Luke seeks to emphasise the movement and challenges of these missionary journeys and the number of men accompanying Paul continues to grow. With the addition of Luke and Silas to those mentioned here there are at least a group of ten. It is quite possible that Paul would have spotted amongst new believers in the towns and cities he frequented, people who had special gifts which could be useful to him.
In the midst of this travelogue we have a vivid story which is clearly an eyewitness account and which gives us one of the first accounts we have of what a Christian service was like. Curiously, it speaks twice of breaking bread: this would have been because there would have been a Love Feast, which was a bring and share meal and this was particularly enjoyed by converts who were slaves who often were given little to eat where they worked; and then the Lord's Supper, observed immediately after the Love Feast. We may still celebrate the Lord's Supper, but we have lost the sense of fellowship around a table of the Love Feast.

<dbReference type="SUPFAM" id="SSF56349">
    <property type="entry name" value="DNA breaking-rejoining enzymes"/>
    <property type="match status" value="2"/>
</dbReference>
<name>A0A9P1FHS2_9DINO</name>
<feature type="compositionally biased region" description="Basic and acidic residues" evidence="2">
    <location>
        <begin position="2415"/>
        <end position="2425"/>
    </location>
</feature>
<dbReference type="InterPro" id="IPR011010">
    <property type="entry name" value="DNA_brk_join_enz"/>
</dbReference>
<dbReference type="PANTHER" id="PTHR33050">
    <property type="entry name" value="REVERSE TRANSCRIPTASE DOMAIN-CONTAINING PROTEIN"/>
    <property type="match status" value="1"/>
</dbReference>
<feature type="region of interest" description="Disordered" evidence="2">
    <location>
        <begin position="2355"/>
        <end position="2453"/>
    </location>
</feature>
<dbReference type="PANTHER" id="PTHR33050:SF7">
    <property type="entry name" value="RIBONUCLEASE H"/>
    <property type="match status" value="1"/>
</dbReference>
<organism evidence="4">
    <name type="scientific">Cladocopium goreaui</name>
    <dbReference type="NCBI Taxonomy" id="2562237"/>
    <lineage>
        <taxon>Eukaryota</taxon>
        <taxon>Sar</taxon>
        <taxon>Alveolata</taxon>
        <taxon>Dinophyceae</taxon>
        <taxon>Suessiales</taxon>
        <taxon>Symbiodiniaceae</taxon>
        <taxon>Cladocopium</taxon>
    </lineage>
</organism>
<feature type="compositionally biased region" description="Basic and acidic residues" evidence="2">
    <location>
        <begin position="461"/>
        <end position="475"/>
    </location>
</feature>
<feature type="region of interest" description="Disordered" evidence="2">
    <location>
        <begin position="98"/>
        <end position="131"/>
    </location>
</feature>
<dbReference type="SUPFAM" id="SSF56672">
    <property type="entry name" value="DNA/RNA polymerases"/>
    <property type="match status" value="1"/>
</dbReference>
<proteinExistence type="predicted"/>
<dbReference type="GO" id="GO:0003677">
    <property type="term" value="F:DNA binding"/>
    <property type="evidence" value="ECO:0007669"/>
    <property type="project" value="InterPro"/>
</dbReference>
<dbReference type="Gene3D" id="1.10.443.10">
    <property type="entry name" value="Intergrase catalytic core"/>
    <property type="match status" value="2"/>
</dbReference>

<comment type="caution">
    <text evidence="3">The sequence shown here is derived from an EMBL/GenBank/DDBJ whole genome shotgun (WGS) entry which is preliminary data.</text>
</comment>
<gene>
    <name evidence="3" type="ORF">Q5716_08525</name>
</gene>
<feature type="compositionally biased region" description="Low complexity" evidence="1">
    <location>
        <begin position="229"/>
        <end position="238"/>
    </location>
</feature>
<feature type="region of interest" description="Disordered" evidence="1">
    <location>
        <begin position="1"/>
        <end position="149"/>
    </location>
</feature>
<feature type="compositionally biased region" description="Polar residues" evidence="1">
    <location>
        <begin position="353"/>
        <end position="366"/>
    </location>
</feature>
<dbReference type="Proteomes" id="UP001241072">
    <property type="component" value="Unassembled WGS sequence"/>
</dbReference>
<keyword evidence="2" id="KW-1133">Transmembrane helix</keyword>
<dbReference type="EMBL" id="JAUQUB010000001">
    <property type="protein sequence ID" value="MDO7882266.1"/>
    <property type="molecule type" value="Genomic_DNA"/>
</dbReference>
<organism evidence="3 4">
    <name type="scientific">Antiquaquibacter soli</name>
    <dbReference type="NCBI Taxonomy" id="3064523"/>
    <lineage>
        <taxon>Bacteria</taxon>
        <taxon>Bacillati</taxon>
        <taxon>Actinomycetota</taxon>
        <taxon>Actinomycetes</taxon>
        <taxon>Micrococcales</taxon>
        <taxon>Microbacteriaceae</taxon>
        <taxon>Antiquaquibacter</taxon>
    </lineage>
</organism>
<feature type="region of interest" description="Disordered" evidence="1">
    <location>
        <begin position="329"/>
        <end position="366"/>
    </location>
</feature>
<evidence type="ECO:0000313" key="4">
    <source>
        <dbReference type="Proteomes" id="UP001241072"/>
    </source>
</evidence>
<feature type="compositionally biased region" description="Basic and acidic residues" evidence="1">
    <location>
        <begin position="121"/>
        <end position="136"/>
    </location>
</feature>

All this happened at night, the only time that slaves might be free to join in. Eutychus felt the effects of a long day at work and the heat of the many lamps and the length of Paul's sermon and he fell out of the window-which wasn't made of glass but probably a wooden shutter which could be opened. However, Paul embraced him, perhaps in a similar way to Jesus and Jairus' daughter to be found in Mark 5 v 21-24 and 35-43 or Elisha and the woman's child- 2 Kings 4 v 18-37-and he was restored to life. What a beautiful picture of a small group of people worshipping God from all classes! Perhaps more of a family meeting than our idea of a church service!
Luke identifies different towns along the route Paul and his companions took on the way back to Jerusalem. It was a mixture of foot travel and sea travel, perhaps similar in that way to coastal walks along South Cornwall!